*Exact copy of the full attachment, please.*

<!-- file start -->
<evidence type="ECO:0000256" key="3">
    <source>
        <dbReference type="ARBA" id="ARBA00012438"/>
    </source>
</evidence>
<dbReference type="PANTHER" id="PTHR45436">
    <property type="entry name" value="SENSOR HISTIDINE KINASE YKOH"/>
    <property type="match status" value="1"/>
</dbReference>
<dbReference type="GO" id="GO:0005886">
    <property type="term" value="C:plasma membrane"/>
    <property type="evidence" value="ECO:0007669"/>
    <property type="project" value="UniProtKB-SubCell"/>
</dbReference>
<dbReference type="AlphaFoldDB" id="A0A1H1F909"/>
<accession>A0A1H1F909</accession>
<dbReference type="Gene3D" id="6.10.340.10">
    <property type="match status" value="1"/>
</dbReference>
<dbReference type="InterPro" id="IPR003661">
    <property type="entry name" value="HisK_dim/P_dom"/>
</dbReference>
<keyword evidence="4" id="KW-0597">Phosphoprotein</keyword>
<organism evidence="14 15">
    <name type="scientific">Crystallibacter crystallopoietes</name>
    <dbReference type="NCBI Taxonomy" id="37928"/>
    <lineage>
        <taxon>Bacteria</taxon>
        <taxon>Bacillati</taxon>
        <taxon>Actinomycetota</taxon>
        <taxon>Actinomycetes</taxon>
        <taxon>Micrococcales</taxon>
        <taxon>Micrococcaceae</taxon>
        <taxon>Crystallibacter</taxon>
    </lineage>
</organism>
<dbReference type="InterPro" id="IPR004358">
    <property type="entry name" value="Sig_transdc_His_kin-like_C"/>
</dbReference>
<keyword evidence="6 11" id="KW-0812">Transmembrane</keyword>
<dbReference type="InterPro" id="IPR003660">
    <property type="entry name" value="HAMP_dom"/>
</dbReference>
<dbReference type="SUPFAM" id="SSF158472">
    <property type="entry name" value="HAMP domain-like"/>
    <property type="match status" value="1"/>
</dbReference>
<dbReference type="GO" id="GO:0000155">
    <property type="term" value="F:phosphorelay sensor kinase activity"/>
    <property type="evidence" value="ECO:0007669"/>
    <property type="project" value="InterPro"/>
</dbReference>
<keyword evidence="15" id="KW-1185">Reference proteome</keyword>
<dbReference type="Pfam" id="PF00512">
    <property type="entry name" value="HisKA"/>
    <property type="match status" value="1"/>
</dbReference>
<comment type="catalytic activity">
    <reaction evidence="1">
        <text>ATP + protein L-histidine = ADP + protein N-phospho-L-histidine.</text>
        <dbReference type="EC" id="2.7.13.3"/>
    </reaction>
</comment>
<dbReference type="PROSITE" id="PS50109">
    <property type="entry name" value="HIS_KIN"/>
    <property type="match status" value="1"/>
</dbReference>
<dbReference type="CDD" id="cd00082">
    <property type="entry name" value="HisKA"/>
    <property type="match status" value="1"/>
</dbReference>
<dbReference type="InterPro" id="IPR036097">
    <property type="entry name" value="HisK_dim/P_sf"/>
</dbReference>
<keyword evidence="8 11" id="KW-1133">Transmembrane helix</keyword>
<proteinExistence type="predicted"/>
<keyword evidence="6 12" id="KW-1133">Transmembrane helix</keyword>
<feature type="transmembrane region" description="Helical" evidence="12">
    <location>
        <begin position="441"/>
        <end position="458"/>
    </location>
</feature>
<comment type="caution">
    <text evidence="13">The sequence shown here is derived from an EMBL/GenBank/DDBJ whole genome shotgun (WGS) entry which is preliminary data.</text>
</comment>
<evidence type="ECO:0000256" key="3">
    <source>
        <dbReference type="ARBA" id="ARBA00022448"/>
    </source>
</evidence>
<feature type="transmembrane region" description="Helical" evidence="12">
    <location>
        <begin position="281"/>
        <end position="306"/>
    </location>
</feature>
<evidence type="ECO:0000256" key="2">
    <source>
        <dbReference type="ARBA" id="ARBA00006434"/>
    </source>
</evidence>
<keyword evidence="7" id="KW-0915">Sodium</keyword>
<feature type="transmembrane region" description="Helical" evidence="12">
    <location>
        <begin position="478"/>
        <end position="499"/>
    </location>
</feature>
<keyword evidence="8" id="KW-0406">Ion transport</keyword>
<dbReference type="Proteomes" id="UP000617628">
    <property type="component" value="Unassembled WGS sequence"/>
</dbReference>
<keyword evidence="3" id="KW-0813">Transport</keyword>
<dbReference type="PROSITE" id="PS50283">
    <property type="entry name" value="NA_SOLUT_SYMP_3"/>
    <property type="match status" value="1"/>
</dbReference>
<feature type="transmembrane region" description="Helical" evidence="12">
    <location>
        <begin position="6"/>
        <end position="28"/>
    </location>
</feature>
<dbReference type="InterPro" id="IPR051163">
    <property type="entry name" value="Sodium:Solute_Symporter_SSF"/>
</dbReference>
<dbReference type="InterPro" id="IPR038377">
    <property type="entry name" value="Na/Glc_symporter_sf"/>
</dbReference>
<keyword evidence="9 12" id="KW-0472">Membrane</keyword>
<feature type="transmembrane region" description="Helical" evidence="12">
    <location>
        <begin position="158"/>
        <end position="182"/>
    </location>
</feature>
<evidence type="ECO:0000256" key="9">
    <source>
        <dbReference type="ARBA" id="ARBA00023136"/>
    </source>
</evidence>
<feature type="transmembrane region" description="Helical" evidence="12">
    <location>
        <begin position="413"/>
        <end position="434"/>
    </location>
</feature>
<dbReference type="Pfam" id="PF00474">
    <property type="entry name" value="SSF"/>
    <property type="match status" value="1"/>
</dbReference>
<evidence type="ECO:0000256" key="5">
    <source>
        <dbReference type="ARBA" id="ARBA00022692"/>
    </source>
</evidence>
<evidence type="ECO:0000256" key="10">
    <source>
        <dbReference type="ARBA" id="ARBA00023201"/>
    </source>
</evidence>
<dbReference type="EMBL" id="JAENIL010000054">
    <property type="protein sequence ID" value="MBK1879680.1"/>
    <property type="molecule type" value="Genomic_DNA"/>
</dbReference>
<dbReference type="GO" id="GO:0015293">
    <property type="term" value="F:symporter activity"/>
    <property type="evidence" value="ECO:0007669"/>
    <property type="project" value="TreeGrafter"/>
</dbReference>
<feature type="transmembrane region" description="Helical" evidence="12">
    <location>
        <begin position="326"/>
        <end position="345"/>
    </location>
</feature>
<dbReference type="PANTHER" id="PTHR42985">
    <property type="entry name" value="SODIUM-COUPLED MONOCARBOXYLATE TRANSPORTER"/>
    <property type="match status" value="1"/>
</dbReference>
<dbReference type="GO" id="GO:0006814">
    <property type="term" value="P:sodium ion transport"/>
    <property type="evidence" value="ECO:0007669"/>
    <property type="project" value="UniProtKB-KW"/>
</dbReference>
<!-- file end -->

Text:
<evidence type="ECO:0000256" key="3">
    <source>
        <dbReference type="ARBA" id="ARBA00012438"/>
    </source>
</evidence>
<dbReference type="PANTHER" id="PTHR45436">
    <property type="entry name" value="SENSOR HISTIDINE KINASE YKOH"/>
    <property type="match status" value="1"/>
</dbReference>
<dbReference type="GO" id="GO:0005886">
    <property type="term" value="C:plasma membrane"/>
    <property type="evidence" value="ECO:0007669"/>
    <property type="project" value="UniProtKB-SubCell"/>
</dbReference>
<dbReference type="AlphaFoldDB" id="A0A1H1F909"/>
<accession>A0A1H1F909</accession>
<dbReference type="Gene3D" id="6.10.340.10">
    <property type="match status" value="1"/>
</dbReference>
<dbReference type="InterPro" id="IPR003661">
    <property type="entry name" value="HisK_dim/P_dom"/>
</dbReference>
<keyword evidence="4" id="KW-0597">Phosphoprotein</keyword>
<organism evidence="14 15">
    <name type="scientific">Crystallibacter crystallopoietes</name>
    <dbReference type="NCBI Taxonomy" id="37928"/>
    <lineage>
        <taxon>Bacteria</taxon>
        <taxon>Bacillati</taxon>
        <taxon>Actinomycetota</taxon>
        <taxon>Actinomycetes</taxon>
        <taxon>Micrococcales</taxon>
        <taxon>Micrococcaceae</taxon>
        <taxon>Crystallibacter</taxon>
    </lineage>
</organism>
<dbReference type="InterPro" id="IPR004358">
    <property type="entry name" value="Sig_transdc_His_kin-like_C"/>
</dbReference>
<keyword evidence="6 11" id="KW-0812">Transmembrane</keyword>
<dbReference type="InterPro" id="IPR003660">
    <property type="entry name" value="HAMP_dom"/>
</dbReference>
<dbReference type="SUPFAM" id="SSF158472">
    <property type="entry name" value="HAMP domain-like"/>
    <property type="match status" value="1"/>
</dbReference>
<dbReference type="GO" id="GO:0000155">
    <property type="term" value="F:phosphorelay sensor kinase activity"/>
    <property type="evidence" value="ECO:0007669"/>
    <property type="project" value="InterPro"/>
</dbReference>
<keyword evidence="15" id="KW-1185">Reference proteome</keyword>
<dbReference type="Pfam" id="PF00512">
    <property type="entry name" value="HisKA"/>
    <property type="match status" value="1"/>
</dbReference>
<comment type="catalytic activity">
    <reaction evidence="1">
        <text>ATP + protein L-histidine = ADP + protein N-phospho-L-histidine.</text>
        <dbReference type="EC" id="2.7.13.3"/>
    </reaction>
</comment>
<dbReference type="PROSITE" id="PS50109">
    <property type="entry name" value="HIS_KIN"/>
    <property type="match status" value="1"/>
</dbReference>
<dbReference type="CDD" id="cd00082">
    <property type="entry name" value="HisKA"/>
    <property type="match status" value="1"/>
</dbReference>
<dbReference type="InterPro" id="IPR036097">
    <property type="entry name" value="HisK_dim/P_sf"/>
</dbReference>
<keyword evidence="8 11" id="KW-1133">Transmembrane helix</keyword>
<proteinExistence type="predicted"/>
<keyword evidence="6 12" id="KW-1133">Transmembrane helix</keyword>
<feature type="transmembrane region" description="Helical" evidence="12">
    <location>
        <begin position="441"/>
        <end position="458"/>
    </location>
</feature>
<comment type="caution">
    <text evidence="13">The sequence shown here is derived from an EMBL/GenBank/DDBJ whole genome shotgun (WGS) entry which is preliminary data.</text>
</comment>
<evidence type="ECO:0000256" key="3">
    <source>
        <dbReference type="ARBA" id="ARBA00022448"/>
    </source>
</evidence>
<feature type="transmembrane region" description="Helical" evidence="12">
    <location>
        <begin position="281"/>
        <end position="306"/>
    </location>
</feature>
<evidence type="ECO:0000256" key="2">
    <source>
        <dbReference type="ARBA" id="ARBA00006434"/>
    </source>
</evidence>
<keyword evidence="7" id="KW-0915">Sodium</keyword>
<feature type="transmembrane region" description="Helical" evidence="12">
    <location>
        <begin position="478"/>
        <end position="499"/>
    </location>
</feature>
<keyword evidence="8" id="KW-0406">Ion transport</keyword>
<dbReference type="Proteomes" id="UP000617628">
    <property type="component" value="Unassembled WGS sequence"/>
</dbReference>
<keyword evidence="3" id="KW-0813">Transport</keyword>
<dbReference type="PROSITE" id="PS50283">
    <property type="entry name" value="NA_SOLUT_SYMP_3"/>
    <property type="match status" value="1"/>
</dbReference>
<feature type="transmembrane region" description="Helical" evidence="12">
    <location>
        <begin position="6"/>
        <end position="28"/>
    </location>
</feature>
<dbReference type="InterPro" id="IPR051163">
    <property type="entry name" value="Sodium:Solute_Symporter_SSF"/>
</dbReference>
<dbReference type="InterPro" id="IPR038377">
    <property type="entry name" value="Na/Glc_symporter_sf"/>
</dbReference>
<keyword evidence="9 12" id="KW-0472">Membrane</keyword>
<feature type="transmembrane region" description="Helical" evidence="12">
    <location>
        <begin position="158"/>
        <end position="182"/>
    </location>
</feature>
<evidence type="ECO:0000256" key="9">
    <source>
        <dbReference type="ARBA" id="ARBA00023136"/>
    </source>
</evidence>
<feature type="transmembrane region" description="Helical" evidence="12">
    <location>
        <begin position="413"/>
        <end position="434"/>
    </location>
</feature>
<dbReference type="Pfam" id="PF00474">
    <property type="entry name" value="SSF"/>
    <property type="match status" value="1"/>
</dbReference>
<evidence type="ECO:0000256" key="5">
    <source>
        <dbReference type="ARBA" id="ARBA00022692"/>
    </source>
</evidence>
<evidence type="ECO:0000256" key="10">
    <source>
        <dbReference type="ARBA" id="ARBA00023201"/>
    </source>
</evidence>
<dbReference type="EMBL" id="JAENIL010000054">
    <property type="protein sequence ID" value="MBK1879680.1"/>
    <property type="molecule type" value="Genomic_DNA"/>
</dbReference>
<dbReference type="GO" id="GO:0015293">
    <property type="term" value="F:symporter activity"/>
    <property type="evidence" value="ECO:0007669"/>
    <property type="project" value="TreeGrafter"/>
</dbReference>
<feature type="transmembrane region" description="Helical" evidence="12">
    <location>
        <begin position="326"/>
        <end position="345"/>
    </location>
</feature>
<dbReference type="PANTHER" id="PTHR42985">
    <property type="entry name" value="SODIUM-COUPLED MONOCARBOXYLATE TRANSPORTER"/>
    <property type="match status" value="1"/>
</dbReference>
<dbReference type="GO" id="GO:0006814">
    <property type="term" value="P:sodium ion transport"/>
    <property type="evidence" value="ECO:0007669"/>
    <property type="project" value="UniProtKB-KW"/>
</dbReference>